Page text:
There is a lot between the lines in the actor choices — Daniel Day-Lewis ("Lincoln"), Denzel Washington ("Flight"), Hugh Jackman ("Les Misérables"), Bradley Cooper ("Silver Linings Playbook") and Joaquin Phoenix ("The Master"). Let's start with the obvious — and the winner is — Day-Lewis. Incredible performance, two Oscars, a devotee of the acting craft, widely respected.

Washington, much loved, two Oscars, in a year without Day-Lewis, he probably would win. For first-time nominee Jackman, it's good news-bad news — a sign that the club likes him ... on Broadway. For first-timer Cooper, it's props for trying to be more than "The Hangover" hunk. The subtext in Phoenix's nomination is more complex, bittersweet. A stunning performance that demanded academy voters notice. They did. But will they confer gold on an actor who says he doesn't care about awards? They won't. Sandbox rules apply.

The actress category — Quvenzhané Wallis ("Beasts of the Southern Wild"), Jessica Chastain ("Zero Dark Thirty"), Jennifer Lawrence ("Silver Linings Playbook"), Emmanuelle Riva ("Amour") andNaomi Watts ("The Impossible") — is a case of in-crowd confusion and a cause for celebration.

Wallis, 9, and Riva, 85, are sentimental choices with little chance of a win. The note being passed to Chastain, Lawrence and Watts is that the academy likes where they're going. My bet, based on the social politics, is that it will be either Chastain or Lawrence. They are emerging as forces to be reckoned with — chameleons with the ability to play comedy and drama with equal facility and equal passion. The question is whether the academy will go for a role that reached for the heart, Lawrence, or the head, Chastain.

Back to the beginning, Sally Field and the supporting actress nominations, where she's joined by Anne Hathaway ("Les Misérables"), Jacki Weaver ("Silver Linings Playbook"), Helen Hunt ("The Sessions") and Amy Adams ("The Master"). The story is a generational one, even more so than the 70-plus year divide among the actress nominees. It is also one of redemption.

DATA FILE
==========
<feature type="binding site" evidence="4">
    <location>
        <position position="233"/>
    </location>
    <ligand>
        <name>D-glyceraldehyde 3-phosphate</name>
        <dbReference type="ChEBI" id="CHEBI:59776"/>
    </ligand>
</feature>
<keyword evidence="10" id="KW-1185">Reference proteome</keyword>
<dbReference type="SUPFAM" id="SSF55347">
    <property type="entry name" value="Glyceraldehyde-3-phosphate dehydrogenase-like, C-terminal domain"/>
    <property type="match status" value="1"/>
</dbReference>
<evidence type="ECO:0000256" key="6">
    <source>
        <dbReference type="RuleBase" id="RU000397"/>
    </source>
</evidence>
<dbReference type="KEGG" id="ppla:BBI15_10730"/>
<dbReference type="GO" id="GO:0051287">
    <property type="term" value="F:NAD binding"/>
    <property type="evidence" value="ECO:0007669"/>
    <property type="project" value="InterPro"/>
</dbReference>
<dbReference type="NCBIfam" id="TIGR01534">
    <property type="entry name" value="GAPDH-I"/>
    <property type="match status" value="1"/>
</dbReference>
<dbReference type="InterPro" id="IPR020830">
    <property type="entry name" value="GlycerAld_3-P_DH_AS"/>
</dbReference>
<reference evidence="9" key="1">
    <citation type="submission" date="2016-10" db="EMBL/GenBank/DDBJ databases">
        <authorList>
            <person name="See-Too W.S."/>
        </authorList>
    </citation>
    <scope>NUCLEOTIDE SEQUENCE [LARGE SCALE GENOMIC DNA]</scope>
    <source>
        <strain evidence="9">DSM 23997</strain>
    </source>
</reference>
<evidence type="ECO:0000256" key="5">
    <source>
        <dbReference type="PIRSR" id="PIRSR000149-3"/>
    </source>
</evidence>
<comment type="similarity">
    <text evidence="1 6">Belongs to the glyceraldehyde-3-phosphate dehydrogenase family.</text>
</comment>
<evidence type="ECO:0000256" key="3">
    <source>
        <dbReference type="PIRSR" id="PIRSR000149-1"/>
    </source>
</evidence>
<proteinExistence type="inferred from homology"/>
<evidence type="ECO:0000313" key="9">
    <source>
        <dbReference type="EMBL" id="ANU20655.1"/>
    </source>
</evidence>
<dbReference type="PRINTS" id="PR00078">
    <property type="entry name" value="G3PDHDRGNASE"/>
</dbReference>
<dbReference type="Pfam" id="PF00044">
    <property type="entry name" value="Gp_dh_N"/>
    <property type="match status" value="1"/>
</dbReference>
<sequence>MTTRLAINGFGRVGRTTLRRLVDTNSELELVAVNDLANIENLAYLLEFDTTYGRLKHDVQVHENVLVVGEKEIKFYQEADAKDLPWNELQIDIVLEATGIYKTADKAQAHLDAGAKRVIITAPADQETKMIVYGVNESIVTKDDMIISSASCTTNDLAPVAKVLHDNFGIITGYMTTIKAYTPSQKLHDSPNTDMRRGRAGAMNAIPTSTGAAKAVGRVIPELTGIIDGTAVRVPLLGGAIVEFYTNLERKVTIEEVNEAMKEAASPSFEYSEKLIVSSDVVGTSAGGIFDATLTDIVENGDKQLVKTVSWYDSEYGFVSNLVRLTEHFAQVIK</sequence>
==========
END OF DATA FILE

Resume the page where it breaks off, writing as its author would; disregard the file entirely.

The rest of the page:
Field not only has two Oscars, an impressive career and a perky personality that rivals Queen BeeMeryl Streep, but a role — Southern and slightly crazy — that could not have been more ideal. Also in the Streep tradition are Hathaway (one previous nomination) and Adams (three previous nods), marathon runners with years to go before they finish their Oscar competing. Weaver is the outsider — excellent, unconventional, but an Aussie and not a frequent traveler in academy circles despite a previous nomination.

And then there is Hunt, who made her post-sitcom mark powerfully in 1997's "As Good as It Gets." She did not gush when they handed her gold. After that high, there were years when she was dogged by a bad rep — petulant, difficult, entitled. Whether deserved or not, it was out there. For Hunt, "The Sessions," offered a perfect penance — requiring a physical and emotional vulnerability difficult not to admire.

Hunt's nomination suggests that as far as the academy is concerned, all is forgiven. If she picks up a win, that will mean — they like her, they really like her. My guess, though, is that the club will go with the original author of that line.